By Roland S. Martin
Listen to any politician talk, and you’ll quickly realize that there are so many crises in America that it’s shocking the country is still able to function.
But one that we can agree on is certainly the outrageous number of children being born out of wedlock each year.
In 1980, a little more than 18 percent of children in America were born out of wedlock, according to the Center for Disease Control and Prevention. As of 2009, that number had jumped to 41 percent.
Yet what is even more shameful about this issue is that any time it comes up, some folks get so sensitive that we can’t even have a real discussion about the problem.
This week, the Republican candidates discussed the issue at their debate in Arizona. When Rick Santorum was asked about the issue of contraception, he said: “What we’re seeing is a problem in our culture with respect to children being raised by children, children being raised out of wedlock, and the impact on society economically, the impact on society with respect to drug use and all — a host of other things when children have children … The bottom line is we have a problem in this country, and the family is fracturing.
“Over 40 percent of children born in America are born out of wedlock. How can a country survive if children are being raised in homes where it’s so much harder to succeed economically? It’s five times the rate of poverty in single-parent households than it is in two-parent homes.”
Mitt Romney also chimed in.
“When you have 40 percent of kids being born out of wedlock, and among certain ethnic groups the vast majority being born out of wedlock, you ask yourself, how are we going to have a society in the future?” he said. “Because these kids are raised in poverty, in many cases, they’re in abusive settings. The likelihood of them being able to finish high school or college drops dramatically in single-family homes. And we haven’t been willing to talk about this.”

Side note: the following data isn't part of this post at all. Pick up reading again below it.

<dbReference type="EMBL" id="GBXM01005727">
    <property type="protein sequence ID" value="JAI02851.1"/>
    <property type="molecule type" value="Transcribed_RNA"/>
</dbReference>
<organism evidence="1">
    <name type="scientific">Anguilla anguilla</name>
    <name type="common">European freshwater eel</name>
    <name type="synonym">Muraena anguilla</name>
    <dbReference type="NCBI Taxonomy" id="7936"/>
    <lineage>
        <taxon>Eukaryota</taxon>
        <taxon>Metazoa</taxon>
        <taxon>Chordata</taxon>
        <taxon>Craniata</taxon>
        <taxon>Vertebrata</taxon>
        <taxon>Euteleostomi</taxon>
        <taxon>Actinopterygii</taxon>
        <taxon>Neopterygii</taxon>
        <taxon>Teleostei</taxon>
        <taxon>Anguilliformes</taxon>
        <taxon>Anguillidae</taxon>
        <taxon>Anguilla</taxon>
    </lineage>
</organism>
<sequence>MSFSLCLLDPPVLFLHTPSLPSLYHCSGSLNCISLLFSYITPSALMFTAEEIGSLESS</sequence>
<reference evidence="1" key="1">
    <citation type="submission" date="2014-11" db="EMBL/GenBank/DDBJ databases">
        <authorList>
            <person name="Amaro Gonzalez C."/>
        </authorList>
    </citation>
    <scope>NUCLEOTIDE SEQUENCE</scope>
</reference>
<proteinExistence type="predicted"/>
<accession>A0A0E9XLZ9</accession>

As I looked at the various tweets from folks watching the debate on CNN, some chafed at the discussion, as if it were wrong for the GOP candidates to even broach the subject.
One who was particularly perturbed was New York Times columnist Charles Blow, who tweeted, “Let me just tell you this Mitt “Muddle Mouth”: I’m a single parent and my kids are *amazing*! Stick that in your magic underwear.”
Blow got some pushback because the tweet was seen as mocking Romney’s Mormon faith. He apologized, but that really isn’t my concern.
What bothers me is that when the issue of single parents arises, too many become defensive without honestly dealing with the question. Yes, Blow’s children may be doing great, but a lot of children aren’t, along with their single moms and dads.
Trust me, I’ve seen this play out on too many occasions.
A year ago while speaking on a panel for Alonzo Mourning’s foundation, I was discussing the perils of getting pregnant too early and out-of-wedlock to a packed ballroom of middle- and high-school students, and a group of young women who were present — and pregnant — got really upset. As I walked around the room afterwards, one of their counselors told me of their comments and said they wanted to speak to me.
When I walked over, they told me they felt I was insulting them for getting pregnant. I made clear that I wasn’t but that I also wasn’t going to act like having a baby at 15 was a good idea.
Yes, we must confront the reality of them having that baby, but why should we stop warning folks of the hazards of an early pregnancy out of fear of offending someone?
The same thing happened earlier this year when ESPN aired its town hall of the black athlete in conjunction with the national birthday of the Rev. Dr. Martin Luther King Jr.